How To Develop Your Technique By Practicing Devices

Combining The 'How To Play' with the "What To Play"

In the first article in this series - where we looked how Paul McCartney learned how to play bass - the concept that how to play bass was composed of two components was introduced. Those components are:

  • The physical 'how to play' component - this is plucking hand technique, fretting hand technique, and co-ordination of both hands.
  • The 'what to play' component - this is using the devices that form the DNA of bass lines in every genres.

Once you've reached a certain technical proficiency on the bass, most of your practice should be geared towards the 'what to play' component.


There is a way of combining practicing of devices - so working on the 'what to play'  mental side of the equation -  with developing your technique. Which is the physical side of the equation.

In this article I'm going to demonstrate a series of exercises that do this. Note that these exercises were excerpted from my book Learning From James Jamerson Volume 1.


To accustom your fingers to the fretting hand demands of learning a  device in the easiest way possible, you can start by playing quarter notes. The device we’re going to take through this process is the 8-6-5-6 with the 8-6-5-8 variation. Here’s the exercise in quarter notes:


The next exercise is to use the device at a quarter note level, but execute it at an 8th note level by replacing each quarter note with two 8th notes. Like this:


We’re now going to start practicing this device on the back end of the bar (beats 3 and 4) at an 8th note level.

To make the separation between front end of the bar and back end of the bar clear, I’m going to play a root note on the downbeat of each bar and then play either 8-6-5-6 or 8-6-5-8 in 8th notes on the back end of the bar:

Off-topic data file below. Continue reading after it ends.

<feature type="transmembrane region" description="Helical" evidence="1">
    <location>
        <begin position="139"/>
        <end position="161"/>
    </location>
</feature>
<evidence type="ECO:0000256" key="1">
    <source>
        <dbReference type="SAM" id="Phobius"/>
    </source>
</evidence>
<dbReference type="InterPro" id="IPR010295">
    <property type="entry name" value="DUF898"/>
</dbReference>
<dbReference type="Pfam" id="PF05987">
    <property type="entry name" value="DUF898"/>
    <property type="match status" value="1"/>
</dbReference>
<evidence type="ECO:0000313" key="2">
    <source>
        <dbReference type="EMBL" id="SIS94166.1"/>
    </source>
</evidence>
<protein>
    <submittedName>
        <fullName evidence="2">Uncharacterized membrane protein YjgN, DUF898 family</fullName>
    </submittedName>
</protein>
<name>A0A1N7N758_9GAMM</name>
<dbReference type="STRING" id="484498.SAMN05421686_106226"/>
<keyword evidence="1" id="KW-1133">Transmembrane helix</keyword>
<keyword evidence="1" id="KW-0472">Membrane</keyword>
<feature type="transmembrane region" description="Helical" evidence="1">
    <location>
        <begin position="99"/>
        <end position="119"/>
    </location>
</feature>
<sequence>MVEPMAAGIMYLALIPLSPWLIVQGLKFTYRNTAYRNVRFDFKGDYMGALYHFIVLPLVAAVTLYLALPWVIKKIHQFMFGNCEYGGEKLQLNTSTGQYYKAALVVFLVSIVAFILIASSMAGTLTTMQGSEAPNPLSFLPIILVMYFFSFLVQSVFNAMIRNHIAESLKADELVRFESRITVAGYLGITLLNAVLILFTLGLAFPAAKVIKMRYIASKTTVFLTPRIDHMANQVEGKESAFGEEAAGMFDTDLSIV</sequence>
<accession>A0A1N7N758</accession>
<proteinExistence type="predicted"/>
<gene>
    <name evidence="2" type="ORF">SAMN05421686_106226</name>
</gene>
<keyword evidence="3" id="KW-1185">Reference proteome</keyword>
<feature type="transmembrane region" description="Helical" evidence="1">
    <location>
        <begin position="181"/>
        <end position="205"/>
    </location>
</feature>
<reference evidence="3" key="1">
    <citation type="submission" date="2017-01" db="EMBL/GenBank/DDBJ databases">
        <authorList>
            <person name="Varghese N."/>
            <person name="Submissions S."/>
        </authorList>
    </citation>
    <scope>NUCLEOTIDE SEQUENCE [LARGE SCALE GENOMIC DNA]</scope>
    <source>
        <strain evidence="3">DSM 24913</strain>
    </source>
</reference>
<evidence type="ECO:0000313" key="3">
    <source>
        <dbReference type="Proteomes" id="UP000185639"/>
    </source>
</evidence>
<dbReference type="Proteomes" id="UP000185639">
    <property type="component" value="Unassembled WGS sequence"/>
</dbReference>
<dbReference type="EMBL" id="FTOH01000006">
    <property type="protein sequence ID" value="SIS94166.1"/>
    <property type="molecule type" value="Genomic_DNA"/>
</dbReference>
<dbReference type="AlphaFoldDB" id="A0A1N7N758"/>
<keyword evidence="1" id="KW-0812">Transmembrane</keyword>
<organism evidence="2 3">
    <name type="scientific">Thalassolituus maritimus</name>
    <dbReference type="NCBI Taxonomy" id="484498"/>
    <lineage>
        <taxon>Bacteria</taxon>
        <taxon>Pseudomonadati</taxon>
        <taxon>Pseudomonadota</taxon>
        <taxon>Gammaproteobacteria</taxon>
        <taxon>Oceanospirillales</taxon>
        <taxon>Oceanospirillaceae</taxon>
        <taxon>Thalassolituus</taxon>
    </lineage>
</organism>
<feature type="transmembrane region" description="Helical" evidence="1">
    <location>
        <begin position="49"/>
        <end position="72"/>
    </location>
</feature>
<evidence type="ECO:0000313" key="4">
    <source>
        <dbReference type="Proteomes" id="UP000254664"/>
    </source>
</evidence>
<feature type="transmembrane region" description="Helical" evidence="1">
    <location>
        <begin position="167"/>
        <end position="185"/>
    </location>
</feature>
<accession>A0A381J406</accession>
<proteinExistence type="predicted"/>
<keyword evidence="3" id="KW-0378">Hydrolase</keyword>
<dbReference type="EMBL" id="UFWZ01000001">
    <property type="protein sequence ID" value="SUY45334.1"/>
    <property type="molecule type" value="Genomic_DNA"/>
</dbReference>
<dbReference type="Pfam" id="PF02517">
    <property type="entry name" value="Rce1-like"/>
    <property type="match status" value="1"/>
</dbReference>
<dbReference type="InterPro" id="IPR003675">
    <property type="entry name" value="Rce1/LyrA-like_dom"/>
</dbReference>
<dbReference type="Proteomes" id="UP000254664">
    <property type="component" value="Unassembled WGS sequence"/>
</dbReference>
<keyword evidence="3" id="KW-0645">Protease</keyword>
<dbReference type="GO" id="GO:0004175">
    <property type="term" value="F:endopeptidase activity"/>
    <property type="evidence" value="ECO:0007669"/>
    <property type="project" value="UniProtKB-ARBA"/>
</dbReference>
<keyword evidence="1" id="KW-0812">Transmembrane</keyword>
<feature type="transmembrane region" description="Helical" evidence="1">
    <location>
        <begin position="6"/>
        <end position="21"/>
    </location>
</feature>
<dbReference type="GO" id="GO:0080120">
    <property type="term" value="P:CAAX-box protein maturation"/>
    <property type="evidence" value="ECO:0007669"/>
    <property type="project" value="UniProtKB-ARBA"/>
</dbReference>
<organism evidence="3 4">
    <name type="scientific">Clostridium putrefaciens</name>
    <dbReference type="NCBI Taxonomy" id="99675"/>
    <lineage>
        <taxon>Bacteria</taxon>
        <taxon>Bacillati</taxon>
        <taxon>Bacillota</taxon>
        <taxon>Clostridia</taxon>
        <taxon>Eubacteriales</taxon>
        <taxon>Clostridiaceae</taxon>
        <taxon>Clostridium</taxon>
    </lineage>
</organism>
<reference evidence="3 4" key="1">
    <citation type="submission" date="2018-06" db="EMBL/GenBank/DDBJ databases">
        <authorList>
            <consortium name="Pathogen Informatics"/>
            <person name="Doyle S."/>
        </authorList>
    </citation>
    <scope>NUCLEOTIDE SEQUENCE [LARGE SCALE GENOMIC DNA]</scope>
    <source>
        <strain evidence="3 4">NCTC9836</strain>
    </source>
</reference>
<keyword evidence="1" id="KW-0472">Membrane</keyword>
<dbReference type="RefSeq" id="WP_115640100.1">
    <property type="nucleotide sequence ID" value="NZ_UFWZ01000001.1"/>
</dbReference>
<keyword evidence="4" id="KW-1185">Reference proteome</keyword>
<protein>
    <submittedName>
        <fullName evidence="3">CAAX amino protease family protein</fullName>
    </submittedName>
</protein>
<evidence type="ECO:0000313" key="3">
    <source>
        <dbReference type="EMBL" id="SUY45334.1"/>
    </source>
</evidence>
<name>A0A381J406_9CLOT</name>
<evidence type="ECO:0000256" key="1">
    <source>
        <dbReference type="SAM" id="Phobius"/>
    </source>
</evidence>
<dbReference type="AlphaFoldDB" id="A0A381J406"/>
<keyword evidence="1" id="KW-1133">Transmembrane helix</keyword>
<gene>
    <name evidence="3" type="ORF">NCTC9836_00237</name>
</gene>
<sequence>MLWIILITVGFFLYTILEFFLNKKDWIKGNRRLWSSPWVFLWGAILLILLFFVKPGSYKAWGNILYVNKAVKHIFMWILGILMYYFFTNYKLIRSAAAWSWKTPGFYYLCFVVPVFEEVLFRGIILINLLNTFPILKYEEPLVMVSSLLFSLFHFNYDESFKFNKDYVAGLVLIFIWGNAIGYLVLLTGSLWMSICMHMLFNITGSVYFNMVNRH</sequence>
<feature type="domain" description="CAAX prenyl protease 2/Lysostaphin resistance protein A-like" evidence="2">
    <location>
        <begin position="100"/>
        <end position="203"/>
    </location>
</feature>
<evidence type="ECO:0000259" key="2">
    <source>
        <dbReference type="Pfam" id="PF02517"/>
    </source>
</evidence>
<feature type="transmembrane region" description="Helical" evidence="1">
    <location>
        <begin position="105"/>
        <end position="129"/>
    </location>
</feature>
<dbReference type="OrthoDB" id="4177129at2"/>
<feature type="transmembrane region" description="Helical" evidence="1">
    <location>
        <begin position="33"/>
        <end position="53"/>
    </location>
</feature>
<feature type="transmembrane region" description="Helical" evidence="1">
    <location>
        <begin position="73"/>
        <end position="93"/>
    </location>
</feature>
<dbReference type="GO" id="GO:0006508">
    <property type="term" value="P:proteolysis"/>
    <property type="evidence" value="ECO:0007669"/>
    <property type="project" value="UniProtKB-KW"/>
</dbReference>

Note that you could also practice a device on the front end of the bar to make the most of your practice time. Until you are comfortable with the device though, I recommend leaving the exercise as is.

From here it gets rhythmically interesting. You can see (and hear) that the 8-6-5-6 device is conceived and played at an 8th note level. What we can do now is practice different 16th note rhythms on the back end of the bar using rhythmic replacement. Although this creates a 16th note feel, the device is still being conceived at an 8th note level.

Here’s the kind of exercise you can do with 16th Note Rhythm 1:


You Can Continue With The Other Five 16th Note Rhythms

And doing so works on the following musical elements:

  • The playing of the 8-6-5-6 device and the 8-6-5-8 variation
  • The technique  requirements of using different 16th note rhythms
  • Subliminal ear training - the exercise is set against the harmonic background of C7 to F7 to G7.
  • Subliminal ear training 2 - the chords used are dominant 7 chords, so you can hear the sound of the dominant 7 chord.
  • Subliminal ear training 3 - the sound of the two device variations themselves.

Plus if you practiced this kind of exercise in multiple keys and track what tempos you can get to, and work on increasing those tempos over time, the benefits of a single exercise like this compounds.

This series of articles has been about introducing the concept of devices - the DNA of the vocabulary of the bass - to you. Nearly all of my books and the like are connected to this concept, but I've also got a comprehensive course called The 80-20 Device Method that deals comprehensively with the first 10 foundational devices  and how to learn them.

Details about this "Level 1" introduction can be found by clicking the blue CONTINUE button below.

Paul Wolfe/




Previous Article In This Series

1. How Paul McCartney Learned To Play Bass:

2. Vocabulary Examples From The Language of Bass:

3. How I Created A Blues Rock Bass Line At Random Using Bass Line Vocabulary...And A 2 Chord Matrix